DECLARE @object int
DECLARE @hr int
DECLARE @src varchar(255), @desc varchar(255)
EXEC @hr = sp_OACreate 'SQLDMO.SQLServer', @object OUT
IF @hr <> 0
BEGIN
   EXEC sp_OAGetErrorInfo @object, @src OUT, @desc OUT
   SELECT hr=convert(varbinary(4),@hr), Source=@src, Description=@desc
    RETURN
END
B. Use CLSID - This example creates a SQL-DMO SQLServer object by using its CLSID.
DECLARE @object int
DECLARE @hr int
DECLARE @src varchar(255), @desc varchar(255)
EXEC @hr = sp_OACreate '{00026BA1-0000-0000-C000-000000000046}',
    @object OUT
IF @hr <> 0
BEGIN
   EXEC sp_OAGetErrorInfo @object, @src OUT, @desc OUT
   SELECT hr=convert(varbinary(4),@hr), Source=@src, Description=@desc
    RETURN
END
40.    Difference between sysusers and syslogins?
sysusers - Contains one row for each Microsoft® Windows user, Windows group, Microsoft SQL Server™ user, or SQL Server role in the database.
syslogins - Contains one row for each login account.
41.    What is the row size in SQL Server 2000?
8060 bytes.
42.    How will you find structure of table, all tables/views in one db, all dbs?
//structure of table
sp_helpdb tbl_emp

//list of all databases
sp_helpdb
OR
SELECT * FROM master.dbo.sysdatabases

//details about database pubs. .mdf, .ldf file locations, size of database
sp_helpdb pubs

//lists all tables under current database
sp_tables
OR
SELECT * FROM information_schema.tables WHERE (table_type = 'base table')
OR
SELECT * FROM sysobjects WHERE type = 'U' //faster
43.    B-tree indexes or doubly-linked lists?
44.    What is the system function to get the current user's user id?
USER_ID(). Also check out other system functions like USER_NAME(), SYSTEM_USER, SESSION_USER, CURRENT_USER, USER, SUSER_SID(), HOST_NAME().
45.    What are the series of steps that happen on execution of a query in a Query Analyzer?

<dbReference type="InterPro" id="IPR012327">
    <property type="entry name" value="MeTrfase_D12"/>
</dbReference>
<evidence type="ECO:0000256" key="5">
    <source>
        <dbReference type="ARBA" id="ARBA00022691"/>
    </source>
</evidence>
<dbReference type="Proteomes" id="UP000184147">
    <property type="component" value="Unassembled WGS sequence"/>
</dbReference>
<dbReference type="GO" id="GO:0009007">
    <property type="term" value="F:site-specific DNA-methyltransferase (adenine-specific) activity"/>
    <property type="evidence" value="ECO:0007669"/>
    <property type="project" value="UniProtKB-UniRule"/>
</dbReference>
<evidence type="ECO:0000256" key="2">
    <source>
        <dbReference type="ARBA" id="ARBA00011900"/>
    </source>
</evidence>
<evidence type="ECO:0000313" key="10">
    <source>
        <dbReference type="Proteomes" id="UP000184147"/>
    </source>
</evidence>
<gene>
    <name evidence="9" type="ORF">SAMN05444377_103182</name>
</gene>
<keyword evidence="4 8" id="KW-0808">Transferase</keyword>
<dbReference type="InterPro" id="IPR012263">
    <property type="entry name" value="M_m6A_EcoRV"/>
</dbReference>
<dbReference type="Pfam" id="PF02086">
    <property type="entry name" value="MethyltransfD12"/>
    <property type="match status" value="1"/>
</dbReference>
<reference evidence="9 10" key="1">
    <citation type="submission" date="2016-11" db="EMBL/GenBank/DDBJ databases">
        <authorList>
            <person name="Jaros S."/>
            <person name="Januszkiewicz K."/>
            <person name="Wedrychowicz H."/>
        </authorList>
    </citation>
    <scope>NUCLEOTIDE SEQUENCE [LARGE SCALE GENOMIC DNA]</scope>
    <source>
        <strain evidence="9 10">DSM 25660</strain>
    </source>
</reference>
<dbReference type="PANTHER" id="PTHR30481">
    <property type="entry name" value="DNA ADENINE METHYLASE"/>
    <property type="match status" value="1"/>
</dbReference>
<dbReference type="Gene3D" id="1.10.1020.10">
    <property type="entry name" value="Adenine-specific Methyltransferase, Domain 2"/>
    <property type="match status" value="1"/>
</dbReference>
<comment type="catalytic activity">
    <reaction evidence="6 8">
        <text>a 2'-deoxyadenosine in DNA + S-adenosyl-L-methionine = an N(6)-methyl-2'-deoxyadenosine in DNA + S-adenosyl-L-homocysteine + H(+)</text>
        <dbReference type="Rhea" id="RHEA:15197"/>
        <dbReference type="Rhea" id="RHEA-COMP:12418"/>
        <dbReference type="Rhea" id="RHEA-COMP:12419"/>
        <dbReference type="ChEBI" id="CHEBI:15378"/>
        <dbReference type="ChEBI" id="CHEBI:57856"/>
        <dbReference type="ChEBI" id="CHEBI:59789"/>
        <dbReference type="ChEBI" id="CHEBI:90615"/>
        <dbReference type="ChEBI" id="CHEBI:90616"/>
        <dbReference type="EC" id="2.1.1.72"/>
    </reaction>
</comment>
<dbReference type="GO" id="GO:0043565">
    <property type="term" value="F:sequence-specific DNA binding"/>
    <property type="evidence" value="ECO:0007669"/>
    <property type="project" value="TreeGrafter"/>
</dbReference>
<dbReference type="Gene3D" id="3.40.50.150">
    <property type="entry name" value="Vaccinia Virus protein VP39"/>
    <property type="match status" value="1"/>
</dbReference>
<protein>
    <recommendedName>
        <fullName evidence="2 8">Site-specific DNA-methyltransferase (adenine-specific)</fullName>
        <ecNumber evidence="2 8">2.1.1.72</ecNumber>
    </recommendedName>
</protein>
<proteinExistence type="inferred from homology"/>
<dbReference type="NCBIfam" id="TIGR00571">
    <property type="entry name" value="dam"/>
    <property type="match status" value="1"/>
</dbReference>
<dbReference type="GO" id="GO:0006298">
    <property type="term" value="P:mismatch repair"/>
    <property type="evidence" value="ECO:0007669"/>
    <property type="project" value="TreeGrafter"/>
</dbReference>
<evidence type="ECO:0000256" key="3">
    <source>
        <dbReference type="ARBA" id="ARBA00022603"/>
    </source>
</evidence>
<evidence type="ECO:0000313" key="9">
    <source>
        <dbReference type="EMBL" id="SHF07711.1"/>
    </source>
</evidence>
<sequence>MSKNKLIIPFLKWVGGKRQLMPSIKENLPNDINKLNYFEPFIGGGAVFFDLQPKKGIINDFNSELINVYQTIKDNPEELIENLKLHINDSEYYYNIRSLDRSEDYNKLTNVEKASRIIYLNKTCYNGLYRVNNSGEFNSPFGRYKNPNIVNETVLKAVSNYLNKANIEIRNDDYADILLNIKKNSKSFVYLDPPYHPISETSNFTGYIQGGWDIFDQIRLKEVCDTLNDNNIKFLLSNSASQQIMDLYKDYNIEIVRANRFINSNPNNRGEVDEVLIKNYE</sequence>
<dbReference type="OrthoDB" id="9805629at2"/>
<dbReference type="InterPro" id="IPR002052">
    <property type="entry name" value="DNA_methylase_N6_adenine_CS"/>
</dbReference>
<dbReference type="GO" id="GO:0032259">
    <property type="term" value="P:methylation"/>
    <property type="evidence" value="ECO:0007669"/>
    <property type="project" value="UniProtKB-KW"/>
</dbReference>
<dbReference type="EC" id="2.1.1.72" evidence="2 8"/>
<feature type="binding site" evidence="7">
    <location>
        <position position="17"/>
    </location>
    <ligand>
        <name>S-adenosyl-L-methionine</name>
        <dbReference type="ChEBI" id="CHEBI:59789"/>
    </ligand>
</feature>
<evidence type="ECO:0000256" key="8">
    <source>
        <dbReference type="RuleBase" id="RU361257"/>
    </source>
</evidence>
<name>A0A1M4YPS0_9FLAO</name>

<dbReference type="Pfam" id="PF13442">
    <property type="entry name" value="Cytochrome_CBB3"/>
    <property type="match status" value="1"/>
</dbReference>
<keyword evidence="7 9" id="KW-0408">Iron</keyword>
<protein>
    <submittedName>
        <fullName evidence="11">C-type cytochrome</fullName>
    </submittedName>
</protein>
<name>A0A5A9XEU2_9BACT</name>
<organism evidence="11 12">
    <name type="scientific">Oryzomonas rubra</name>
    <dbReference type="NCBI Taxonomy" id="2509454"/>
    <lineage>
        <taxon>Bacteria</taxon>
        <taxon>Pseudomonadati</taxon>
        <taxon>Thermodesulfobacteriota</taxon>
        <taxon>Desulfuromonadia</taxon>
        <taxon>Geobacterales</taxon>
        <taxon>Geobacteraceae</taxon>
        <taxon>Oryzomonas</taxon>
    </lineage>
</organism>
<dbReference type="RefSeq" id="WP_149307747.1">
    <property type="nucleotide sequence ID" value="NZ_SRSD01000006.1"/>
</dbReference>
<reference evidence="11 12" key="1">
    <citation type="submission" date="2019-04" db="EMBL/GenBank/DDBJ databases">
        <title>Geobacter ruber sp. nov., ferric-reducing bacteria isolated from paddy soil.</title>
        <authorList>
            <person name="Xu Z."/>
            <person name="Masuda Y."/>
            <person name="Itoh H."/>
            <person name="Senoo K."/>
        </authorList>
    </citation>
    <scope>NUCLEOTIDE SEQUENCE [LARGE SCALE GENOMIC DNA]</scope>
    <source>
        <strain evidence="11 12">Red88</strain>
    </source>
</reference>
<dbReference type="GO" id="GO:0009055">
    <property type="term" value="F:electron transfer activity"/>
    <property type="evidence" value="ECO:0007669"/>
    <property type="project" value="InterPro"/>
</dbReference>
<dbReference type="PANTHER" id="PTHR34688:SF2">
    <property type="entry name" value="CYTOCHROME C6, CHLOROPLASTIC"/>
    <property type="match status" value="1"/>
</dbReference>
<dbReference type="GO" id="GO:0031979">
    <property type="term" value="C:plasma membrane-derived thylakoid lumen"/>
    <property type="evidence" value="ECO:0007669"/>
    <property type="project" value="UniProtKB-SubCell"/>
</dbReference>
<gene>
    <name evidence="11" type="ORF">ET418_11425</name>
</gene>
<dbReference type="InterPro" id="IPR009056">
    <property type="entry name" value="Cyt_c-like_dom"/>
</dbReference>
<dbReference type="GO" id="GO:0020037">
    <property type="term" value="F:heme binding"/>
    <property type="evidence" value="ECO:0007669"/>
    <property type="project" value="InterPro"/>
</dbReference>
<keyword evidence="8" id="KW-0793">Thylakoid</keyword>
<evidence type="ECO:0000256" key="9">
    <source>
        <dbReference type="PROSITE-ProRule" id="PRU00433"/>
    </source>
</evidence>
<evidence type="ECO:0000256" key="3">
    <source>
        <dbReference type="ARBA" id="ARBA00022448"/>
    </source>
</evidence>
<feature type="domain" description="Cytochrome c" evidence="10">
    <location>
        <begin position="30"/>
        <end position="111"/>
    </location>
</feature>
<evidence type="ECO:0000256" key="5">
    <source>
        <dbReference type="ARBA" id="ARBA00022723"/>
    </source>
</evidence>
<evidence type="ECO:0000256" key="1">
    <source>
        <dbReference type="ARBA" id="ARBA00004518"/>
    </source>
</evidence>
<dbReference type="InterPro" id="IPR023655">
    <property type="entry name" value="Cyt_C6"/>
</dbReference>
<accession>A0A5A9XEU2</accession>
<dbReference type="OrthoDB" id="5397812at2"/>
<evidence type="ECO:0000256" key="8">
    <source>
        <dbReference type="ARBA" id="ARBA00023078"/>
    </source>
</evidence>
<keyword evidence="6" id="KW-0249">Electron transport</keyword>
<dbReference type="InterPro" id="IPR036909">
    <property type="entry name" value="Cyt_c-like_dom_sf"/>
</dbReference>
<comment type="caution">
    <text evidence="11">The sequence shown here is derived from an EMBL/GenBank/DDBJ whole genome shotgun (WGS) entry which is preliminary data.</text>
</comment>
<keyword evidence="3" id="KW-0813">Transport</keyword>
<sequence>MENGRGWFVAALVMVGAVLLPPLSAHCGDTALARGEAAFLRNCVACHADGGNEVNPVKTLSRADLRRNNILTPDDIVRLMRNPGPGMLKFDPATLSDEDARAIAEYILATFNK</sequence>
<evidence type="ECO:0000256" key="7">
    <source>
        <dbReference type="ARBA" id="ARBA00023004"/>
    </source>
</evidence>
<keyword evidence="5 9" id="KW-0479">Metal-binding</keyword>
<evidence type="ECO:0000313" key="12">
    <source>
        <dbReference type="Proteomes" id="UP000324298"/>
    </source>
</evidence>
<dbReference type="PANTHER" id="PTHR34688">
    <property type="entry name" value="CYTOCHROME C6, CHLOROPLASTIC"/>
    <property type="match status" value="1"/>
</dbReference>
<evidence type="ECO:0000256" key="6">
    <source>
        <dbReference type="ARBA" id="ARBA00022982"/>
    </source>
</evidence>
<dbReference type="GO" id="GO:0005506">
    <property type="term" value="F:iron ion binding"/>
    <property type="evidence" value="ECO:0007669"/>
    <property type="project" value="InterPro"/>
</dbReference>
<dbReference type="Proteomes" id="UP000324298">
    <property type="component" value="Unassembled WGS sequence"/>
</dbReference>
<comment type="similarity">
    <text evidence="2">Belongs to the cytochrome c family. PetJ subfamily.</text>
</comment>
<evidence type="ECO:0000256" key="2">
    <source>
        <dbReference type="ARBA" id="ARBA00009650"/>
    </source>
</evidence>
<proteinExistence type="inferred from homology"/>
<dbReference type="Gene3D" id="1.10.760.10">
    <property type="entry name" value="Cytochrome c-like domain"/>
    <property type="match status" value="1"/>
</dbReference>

1) Syntax checking 2) Parsing 3) Execution plan
46.    Which event (Check constraints, Foreign Key, Rule, trigger, Primary key check) will be performed last for integrity check?
Identity Insert Check
Nullability constraint
Data type check
Instead of trigger
Primary key
Check constraint
Foreign key
DML Execution (update statements)
After Trigger
**
47.    How will you show many to many relation in sql?
Create 3rd table with 2 columns which having one to many relation to these tables.
48.    When a query is sent to the database and an index is not being used, what type of execution is taking place?
A table scan.
49.    What is #, ##, @, @@ means?
@@ - System variables
@ - user defined variables
50.    What is the difference between a Local temporary table and a Global temporary table? How is each one denoted?
Local temporary table will be accessible to only current user session, its name will be preceded with a single hash (#mytable)
Global temporary table will be accessible to all users, & it will be dropped only after ending of all active connections, its name will be preceded with double hash (##mytable)
51.    What is covered queries in SQL Server?
52.    What is HASH JOIN, MERGE JOIN?